You’ll be tempted to say yes to every project that comes your way because you never know for sure when clients might stop coming, but you need to pace yourself. Otherwise, you’ll piss off your clients and just burn-out. (I know, I’ve been there multiple times)

You need to stay really organized in order to manage your time effectively and not bite off more than you can chew.

#6. Some clients really suck

Some clients will be great, but for every great 20 clients you have, there will always be at least one nightmare. Some have given me impossible tasks that were set up for failure, others have contradicted themselves with every piece of feedback they’ve given, and a few have even called me at three in the morning, screaming insane, incoherent things at me.

Beware of nightmare clients and be ready to fire them. It’s never worth the money.

#7. Try it before you quit your day job

I’ve worked for myself for more than three years, and I will never go back to having a job again. But since I had already been doing freelance writing for years, I knew what I was getting into before I quit my day-job.

I’ve seen too many of my friends quit their jobs to try to do freelance writing or marketing contracting full-time, and most of them don’t last more than 3 months before they get a job again. So before you dive into the deep end, first spend a few months working on contract projects.

#8. You’ll pay more taxes

As an employee, your employer pays most of the employment taxes on your behalf, like social security, medicare, and payroll taxes. But if you’re a freelancer, you’re responsible for FICA in the form of a literal “self-employment tax,” which is currently more than 15% of your net income.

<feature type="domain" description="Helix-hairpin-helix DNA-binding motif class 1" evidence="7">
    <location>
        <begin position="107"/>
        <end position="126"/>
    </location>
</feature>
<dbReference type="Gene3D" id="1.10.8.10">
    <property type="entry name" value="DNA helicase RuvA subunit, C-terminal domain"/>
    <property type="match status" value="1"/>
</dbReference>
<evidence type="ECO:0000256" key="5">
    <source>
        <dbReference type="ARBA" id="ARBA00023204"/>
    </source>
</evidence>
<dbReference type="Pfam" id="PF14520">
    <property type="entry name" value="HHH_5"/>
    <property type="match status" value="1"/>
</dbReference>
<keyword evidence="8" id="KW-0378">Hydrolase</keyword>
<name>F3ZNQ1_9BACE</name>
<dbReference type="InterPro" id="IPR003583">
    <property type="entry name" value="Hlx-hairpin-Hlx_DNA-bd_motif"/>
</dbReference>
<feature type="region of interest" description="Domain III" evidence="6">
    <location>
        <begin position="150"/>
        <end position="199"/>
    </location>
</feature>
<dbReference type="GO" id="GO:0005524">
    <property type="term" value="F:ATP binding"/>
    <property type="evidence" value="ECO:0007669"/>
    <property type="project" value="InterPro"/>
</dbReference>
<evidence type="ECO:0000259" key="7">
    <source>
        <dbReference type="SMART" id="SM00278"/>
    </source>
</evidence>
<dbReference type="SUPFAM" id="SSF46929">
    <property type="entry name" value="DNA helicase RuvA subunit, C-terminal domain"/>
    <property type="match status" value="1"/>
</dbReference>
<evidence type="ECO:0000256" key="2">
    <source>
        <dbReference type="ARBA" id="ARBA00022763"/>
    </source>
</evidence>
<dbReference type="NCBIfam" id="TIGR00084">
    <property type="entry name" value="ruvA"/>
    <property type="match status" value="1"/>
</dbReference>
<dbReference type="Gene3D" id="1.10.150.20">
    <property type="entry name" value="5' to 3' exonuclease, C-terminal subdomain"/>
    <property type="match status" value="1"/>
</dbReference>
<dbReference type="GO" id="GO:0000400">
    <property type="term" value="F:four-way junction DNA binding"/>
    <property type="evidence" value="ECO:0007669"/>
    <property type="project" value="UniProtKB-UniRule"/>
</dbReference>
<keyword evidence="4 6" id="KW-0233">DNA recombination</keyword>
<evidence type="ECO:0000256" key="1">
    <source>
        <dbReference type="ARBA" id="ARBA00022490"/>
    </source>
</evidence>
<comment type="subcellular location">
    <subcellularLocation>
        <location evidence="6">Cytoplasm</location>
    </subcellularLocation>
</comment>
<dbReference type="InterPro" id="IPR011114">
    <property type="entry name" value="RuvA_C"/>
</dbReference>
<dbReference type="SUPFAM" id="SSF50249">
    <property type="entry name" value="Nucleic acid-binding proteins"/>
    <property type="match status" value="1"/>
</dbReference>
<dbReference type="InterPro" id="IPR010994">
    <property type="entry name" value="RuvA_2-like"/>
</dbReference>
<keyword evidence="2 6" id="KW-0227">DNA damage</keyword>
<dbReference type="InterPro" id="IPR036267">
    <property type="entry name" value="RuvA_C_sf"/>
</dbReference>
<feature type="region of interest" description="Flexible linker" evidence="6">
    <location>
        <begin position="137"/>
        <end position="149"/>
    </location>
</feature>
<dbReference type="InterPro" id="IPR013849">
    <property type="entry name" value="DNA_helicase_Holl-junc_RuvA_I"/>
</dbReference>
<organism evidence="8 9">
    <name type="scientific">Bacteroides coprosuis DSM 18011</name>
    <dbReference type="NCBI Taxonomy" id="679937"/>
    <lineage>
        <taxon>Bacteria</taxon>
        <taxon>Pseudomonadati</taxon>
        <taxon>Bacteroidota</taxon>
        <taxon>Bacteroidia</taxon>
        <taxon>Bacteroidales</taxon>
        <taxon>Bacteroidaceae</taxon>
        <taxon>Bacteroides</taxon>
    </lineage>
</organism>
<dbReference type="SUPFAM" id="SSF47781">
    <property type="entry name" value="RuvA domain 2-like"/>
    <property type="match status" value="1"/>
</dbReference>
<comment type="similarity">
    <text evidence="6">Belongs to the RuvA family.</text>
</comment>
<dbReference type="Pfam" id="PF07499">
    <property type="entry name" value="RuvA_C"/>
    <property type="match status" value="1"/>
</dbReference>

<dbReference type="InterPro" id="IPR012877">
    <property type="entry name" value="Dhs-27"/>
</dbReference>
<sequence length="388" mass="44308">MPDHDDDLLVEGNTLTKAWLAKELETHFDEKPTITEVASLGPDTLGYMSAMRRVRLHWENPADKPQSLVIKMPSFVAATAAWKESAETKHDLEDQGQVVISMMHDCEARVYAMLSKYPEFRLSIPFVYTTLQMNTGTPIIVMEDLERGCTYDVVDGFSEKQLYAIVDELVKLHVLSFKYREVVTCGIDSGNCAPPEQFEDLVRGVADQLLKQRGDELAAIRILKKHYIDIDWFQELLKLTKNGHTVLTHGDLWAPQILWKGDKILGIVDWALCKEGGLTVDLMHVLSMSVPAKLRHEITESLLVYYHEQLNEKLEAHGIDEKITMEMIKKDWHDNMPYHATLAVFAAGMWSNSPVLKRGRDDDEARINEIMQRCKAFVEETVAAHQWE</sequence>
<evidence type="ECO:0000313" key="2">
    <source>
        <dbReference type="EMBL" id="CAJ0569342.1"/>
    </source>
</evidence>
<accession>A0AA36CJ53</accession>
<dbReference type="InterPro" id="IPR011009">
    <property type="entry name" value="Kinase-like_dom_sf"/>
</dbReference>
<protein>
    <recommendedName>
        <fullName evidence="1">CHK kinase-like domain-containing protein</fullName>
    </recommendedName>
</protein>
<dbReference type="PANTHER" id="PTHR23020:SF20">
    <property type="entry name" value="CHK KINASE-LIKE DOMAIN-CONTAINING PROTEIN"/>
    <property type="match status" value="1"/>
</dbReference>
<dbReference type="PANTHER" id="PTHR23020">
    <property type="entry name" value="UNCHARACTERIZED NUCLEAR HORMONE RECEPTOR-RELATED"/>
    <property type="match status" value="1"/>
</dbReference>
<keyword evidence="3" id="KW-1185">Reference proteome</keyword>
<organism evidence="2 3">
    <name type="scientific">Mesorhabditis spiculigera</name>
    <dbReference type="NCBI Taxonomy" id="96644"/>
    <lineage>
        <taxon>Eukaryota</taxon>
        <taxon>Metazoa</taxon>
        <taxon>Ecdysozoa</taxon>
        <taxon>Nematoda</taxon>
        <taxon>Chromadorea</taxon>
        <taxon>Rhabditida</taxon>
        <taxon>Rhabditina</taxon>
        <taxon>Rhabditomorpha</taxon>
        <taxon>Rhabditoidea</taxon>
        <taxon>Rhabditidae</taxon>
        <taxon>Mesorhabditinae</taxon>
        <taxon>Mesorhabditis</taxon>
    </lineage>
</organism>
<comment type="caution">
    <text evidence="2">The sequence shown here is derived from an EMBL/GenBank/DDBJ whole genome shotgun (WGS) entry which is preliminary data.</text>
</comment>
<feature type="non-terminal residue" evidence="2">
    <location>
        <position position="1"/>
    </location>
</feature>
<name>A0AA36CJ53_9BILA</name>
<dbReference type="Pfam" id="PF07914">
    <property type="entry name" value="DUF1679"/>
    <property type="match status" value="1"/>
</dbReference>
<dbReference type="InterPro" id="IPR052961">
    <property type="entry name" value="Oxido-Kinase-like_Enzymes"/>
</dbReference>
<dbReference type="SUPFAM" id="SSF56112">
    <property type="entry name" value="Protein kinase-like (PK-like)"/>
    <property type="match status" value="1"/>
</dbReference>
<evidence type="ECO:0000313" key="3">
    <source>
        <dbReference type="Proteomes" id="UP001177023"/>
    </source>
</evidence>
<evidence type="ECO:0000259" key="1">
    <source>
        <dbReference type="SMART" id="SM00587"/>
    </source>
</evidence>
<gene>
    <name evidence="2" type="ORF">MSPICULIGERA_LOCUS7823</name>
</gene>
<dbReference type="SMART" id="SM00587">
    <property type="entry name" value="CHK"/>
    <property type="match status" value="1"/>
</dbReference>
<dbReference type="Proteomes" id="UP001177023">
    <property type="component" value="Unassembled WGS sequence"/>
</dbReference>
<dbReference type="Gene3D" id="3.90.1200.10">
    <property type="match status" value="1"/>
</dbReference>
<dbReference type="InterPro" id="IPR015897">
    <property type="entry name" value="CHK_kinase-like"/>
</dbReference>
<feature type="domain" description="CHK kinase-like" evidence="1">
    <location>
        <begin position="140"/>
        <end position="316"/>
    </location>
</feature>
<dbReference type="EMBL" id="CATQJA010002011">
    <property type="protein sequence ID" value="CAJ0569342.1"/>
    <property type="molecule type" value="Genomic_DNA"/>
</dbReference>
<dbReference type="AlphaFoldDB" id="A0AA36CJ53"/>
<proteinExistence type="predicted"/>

There are dozens of creative deductions that can help freelancers reduce their tax burden, such as deductions for home offices, but keeping track of all your accounting and books can be another job in itself. Especially because the IRS requires self-employed individuals to make estimated tax payments four times a year.

#9. Sometimes you don’t get paid on time, or at all

You can never count on the money you’ve billed your client until it’s actually in the bank.

I’ve actually only ever had a few clients ever not pay me, but that’s because I’m a shark when it comes to my contracts and chasing down delinquent payments. I can’t tell you how many times clients have paid me late, though. One time, it actually took me more than eight months to have a client pay me what I was owed, even though I had completed their project within only two weeks.

And even your good clients won’t pay you as soon as you finish your work; most of them have net 15 or net 30 billing, so you’ll be waiting a few weeks or a month (or more) to get paid.

You should always save some money so that you have some cushion, or else you’ll be desperate every time a client pays you later than you expected.

#10. You CAN make six figures as a freelance writer

If you can sort out all these other nine things, and you still think you want to be a freelance writer, then do it.

I am living proof that a good freelance writer can make a six-figure income by doing it full-time. Likewise, I’ve seen several of my own part-time freelance writers at Salesfolk finally pay off all their student loans in less than a year, after just doing a few projects a month for us on the side.

For more tips on freelance writing gigs and potential job opportunities, check out the Salesfolk blog.